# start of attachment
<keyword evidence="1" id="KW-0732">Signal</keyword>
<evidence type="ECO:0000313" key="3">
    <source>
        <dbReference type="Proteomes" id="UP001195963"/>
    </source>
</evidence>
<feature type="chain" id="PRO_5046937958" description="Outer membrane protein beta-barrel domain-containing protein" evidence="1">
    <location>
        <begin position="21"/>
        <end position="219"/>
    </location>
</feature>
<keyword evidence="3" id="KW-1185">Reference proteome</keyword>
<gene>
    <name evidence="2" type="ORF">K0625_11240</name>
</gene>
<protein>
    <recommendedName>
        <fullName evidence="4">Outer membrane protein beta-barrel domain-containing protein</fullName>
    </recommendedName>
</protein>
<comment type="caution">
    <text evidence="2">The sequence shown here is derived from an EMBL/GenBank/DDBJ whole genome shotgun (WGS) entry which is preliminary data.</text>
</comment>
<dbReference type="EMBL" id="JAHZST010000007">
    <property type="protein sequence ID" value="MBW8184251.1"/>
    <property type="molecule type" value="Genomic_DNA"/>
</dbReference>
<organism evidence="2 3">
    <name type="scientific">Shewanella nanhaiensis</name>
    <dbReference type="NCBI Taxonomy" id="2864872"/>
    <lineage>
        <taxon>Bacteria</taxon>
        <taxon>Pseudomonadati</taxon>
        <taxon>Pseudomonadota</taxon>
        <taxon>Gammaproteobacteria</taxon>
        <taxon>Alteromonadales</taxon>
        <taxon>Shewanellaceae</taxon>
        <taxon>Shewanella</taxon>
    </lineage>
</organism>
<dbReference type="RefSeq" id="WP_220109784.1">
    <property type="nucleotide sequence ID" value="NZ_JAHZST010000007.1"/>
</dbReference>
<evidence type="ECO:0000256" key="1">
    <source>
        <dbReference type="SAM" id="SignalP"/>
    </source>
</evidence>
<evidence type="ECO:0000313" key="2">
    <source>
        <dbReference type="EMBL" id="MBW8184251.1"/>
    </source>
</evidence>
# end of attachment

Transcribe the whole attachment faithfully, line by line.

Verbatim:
<keyword evidence="1" id="KW-0732">Signal</keyword>
<evidence type="ECO:0000313" key="3">
    <source>
        <dbReference type="Proteomes" id="UP001195963"/>
    </source>
</evidence>
<feature type="chain" id="PRO_5046937958" description="Outer membrane protein beta-barrel domain-containing protein" evidence="1">
    <location>
        <begin position="21"/>
        <end position="219"/>
    </location>
</feature>
<keyword evidence="3" id="KW-1185">Reference proteome</keyword>
<gene>
    <name evidence="2" type="ORF">K0625_11240</name>
</gene>
<protein>
    <recommendedName>
        <fullName evidence="4">Outer membrane protein beta-barrel domain-containing protein</fullName>
    </recommendedName>
</protein>
<comment type="caution">
    <text evidence="2">The sequence shown here is derived from an EMBL/GenBank/DDBJ whole genome shotgun (WGS) entry which is preliminary data.</text>
</comment>
<dbReference type="EMBL" id="JAHZST010000007">
    <property type="protein sequence ID" value="MBW8184251.1"/>
    <property type="molecule type" value="Genomic_DNA"/>
</dbReference>
<organism evidence="2 3">
    <name type="scientific">Shewanella nanhaiensis</name>
    <dbReference type="NCBI Taxonomy" id="2864872"/>
    <lineage>
        <taxon>Bacteria</taxon>
        <taxon>Pseudomonadati</taxon>
        <taxon>Pseudomonadota</taxon>
        <taxon>Gammaproteobacteria</taxon>
        <taxon>Alteromonadales</taxon>
        <taxon>Shewanellaceae</taxon>
        <taxon>Shewanella</taxon>
    </lineage>
</organism>
<dbReference type="RefSeq" id="WP_220109784.1">
    <property type="nucleotide sequence ID" value="NZ_JAHZST010000007.1"/>
</dbReference>
<evidence type="ECO:0000256" key="1">
    <source>
        <dbReference type="SAM" id="SignalP"/>
    </source>
</evidence>
<evidence type="ECO:0000313" key="2">
    <source>
        <dbReference type="EMBL" id="MBW8184251.1"/>
    </source>
</evidence>